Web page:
The trouble with most ideation is that it asks innovation teams to look at ideas as entities. Innovators view new ideas as a composite of pieces; separate words and phrases that don’t necessarily need to be lumped together as originally stated. One famous story is about Alistair Pilkington, a British glass maker who in 1952 wished he could “float” molten glass on water. While others laughed he experimented for 7 years until he discovered that molten glass could be floated on molten tin. It’s called the Float Method and it’s the way most glass is made today. The breakthrough was in the floating. The “you can’t do that” was in the water. The process of great ideation provides for both the spaghetti and the thinking process that Pilkington instinctively knew how to do. It can also be taught.

    Mark Sebell, Founder & CEO, Creative Realities

  • Guest

    Totally agree.

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  • Kwennerberg

    My comment about brainstorming participants is based on first-hand experience, not theory or prediction. Making participants learn the skill puts another layer between the status quo and change.
    I must comment on the usage of the popular phrase, “Think outside the box”. Yes, after you have exhaustively thought within the box. If one STARTS outside the box one may re-invent the wheel or create something only novel but not useful. A brainstorming session can indeed start with group thinking comprehensively within the box, then move outside the box.

  • Rahul r

    so nice

  • Alex Getty

    I tend to have the same problem… I spend lots of time coming up with ideas and spend almost no time actually working those idea’s out or implementing them. I end up with huge, unmanageable lists of ideas or things to do and never get around to doing them. I’ll try this approach and see if it helps!

  • Binita

    Hi Alex,

    I feel I must come to the rescue here… Because I totally understand this and have the same problem I have spent a lot of my own money and a solid 9 months creating http://www.myideasbook.com – Its specifically for people like you and me who need some help grounding us and focusing. So its a place to set up IdeasBooks and there is an Amazing Think Tool (just try it you will see) and a Community for inspiring others and getting inspired.

    I would love it if you could try it (there is a FREE 30 day trial!) and let me know if it can help.

    Good luck. You are probably having some amazing ideas and not following them up!
    Best wishes
    Binita*

  • markus

    I sometimes use AnswerGarden for very fast online brainstorming. This way you don’t have to listen to long rants and discussions.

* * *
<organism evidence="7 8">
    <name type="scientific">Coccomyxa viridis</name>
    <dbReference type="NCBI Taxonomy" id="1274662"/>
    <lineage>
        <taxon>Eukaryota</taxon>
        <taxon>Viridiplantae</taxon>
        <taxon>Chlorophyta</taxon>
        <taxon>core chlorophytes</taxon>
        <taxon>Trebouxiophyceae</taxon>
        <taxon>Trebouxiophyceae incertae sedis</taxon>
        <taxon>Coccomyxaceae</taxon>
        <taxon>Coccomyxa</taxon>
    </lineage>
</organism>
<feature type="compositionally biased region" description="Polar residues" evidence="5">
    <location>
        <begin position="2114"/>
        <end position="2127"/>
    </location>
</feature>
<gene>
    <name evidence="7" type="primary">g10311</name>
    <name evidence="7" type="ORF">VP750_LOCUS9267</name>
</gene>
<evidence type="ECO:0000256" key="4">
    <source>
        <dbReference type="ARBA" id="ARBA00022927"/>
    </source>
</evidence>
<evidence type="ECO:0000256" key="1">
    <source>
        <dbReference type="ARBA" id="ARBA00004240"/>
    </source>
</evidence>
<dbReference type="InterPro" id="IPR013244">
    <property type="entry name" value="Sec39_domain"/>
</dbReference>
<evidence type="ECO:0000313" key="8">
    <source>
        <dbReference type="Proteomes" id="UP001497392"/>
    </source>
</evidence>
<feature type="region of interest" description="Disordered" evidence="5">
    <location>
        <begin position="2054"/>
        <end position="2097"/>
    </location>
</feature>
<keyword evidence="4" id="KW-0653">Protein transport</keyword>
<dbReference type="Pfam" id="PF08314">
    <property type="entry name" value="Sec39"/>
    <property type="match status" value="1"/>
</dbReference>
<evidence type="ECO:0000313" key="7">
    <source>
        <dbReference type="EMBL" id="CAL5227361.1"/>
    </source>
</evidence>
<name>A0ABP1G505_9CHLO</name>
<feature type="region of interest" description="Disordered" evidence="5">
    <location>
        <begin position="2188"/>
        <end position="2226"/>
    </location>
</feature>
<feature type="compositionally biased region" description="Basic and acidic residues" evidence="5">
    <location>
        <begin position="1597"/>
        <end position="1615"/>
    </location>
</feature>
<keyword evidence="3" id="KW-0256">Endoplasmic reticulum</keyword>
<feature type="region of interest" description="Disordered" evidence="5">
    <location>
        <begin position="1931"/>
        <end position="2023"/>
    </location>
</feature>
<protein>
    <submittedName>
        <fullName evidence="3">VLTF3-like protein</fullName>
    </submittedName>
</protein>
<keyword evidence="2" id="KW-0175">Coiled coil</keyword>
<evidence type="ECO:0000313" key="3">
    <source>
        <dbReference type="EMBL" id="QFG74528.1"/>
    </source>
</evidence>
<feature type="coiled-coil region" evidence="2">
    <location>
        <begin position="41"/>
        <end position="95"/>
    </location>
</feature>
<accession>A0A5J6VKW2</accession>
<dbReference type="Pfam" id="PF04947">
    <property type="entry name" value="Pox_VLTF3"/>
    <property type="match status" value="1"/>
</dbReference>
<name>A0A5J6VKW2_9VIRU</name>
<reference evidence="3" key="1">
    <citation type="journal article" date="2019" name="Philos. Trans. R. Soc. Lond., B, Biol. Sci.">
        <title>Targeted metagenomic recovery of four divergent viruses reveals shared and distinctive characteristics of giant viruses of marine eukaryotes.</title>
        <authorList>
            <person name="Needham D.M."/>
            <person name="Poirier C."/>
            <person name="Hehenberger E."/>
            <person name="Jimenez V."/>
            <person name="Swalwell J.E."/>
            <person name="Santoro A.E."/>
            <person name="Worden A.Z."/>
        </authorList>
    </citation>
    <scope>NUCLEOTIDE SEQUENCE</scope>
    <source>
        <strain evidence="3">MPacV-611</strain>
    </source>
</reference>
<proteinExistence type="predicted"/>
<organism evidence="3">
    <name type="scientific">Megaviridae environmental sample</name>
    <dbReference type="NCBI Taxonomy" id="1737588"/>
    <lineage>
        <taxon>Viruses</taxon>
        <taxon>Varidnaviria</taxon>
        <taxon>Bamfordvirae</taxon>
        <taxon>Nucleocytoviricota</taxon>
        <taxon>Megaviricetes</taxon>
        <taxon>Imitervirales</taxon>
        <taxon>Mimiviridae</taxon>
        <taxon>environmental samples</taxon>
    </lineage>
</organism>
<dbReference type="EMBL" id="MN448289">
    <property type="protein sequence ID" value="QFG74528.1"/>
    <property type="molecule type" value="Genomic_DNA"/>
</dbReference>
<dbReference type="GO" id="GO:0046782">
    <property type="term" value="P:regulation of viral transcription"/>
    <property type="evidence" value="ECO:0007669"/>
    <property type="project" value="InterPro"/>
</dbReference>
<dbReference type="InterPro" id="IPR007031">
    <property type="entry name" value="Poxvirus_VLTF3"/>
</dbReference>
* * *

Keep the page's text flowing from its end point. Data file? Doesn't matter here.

http://answergarden.ch

  • Adam Kumpf

    At Teague, we’ve been experimenting with some alternatives to the brainstorming process typically used for innovation. We’ve created so many walls full of sticky notes; our problem is not a shortage of interesting ideas, but has become one of time and focus.

    Creationstorming is about making concrete decisions. Ideas are critically debated in the moment, balancing feasibility and impact with respect to the project’s timeframe and goals.

    It’s still evolving and we’d love to hear your feedback. More info about Creationstorming can be found here:
    http://labs.teague.com/?p=808

  • Karen Lo

    How is MyIdeasBook different from Evernote ?

  • Charlotte Clark

    Was reading about this the other day in Making Ideas Happen. I use Mindnode for brainstorming, it’s a pretty clever tool. My Dad swears by a quiet room, pen and paper though, because it’s so flexible.

  • Binita

    Hello k4ren,
    Well, its nothing like Evernote in the way you use it or the way it is designed. Evernote is really amazing… however MyIdeasBook is for artists/visual creatives who do not want a tool you have to be techno-savvy to use or that has a big learning curve attached to using it. MyIdeasBook also provides a Thinking Tool and a Community inspiration page. Its created for a niche customer base – if you get it you get it – if you dont you dont. Thanks for asking! b*

  • Jim Dominic

    No comments should be allowed on any idea until idea generation is finished. Remove all the chairs from the room, so that nobody can assume a position of authority. Pass the marker to the next person so that no one person gets to write all the ideas on the board, because it is a position of control. Anyone who criticizes an idea before it is time for discussion should be kicked out of the meeting, executives included. Absolutely no PowerPoint in any way, shape, or form.

  • Kwennerberg

    RE: Chair arrangement
    I read an anecdote of a meeting at which the #1 boss was not expected to attend, so the #2 man assumed the position at “the head of the table”. The #1 boss showed up and #2 started to awkwardly vacate the throne. The #1 said, “I don’t have to sit there– everybody knows role.”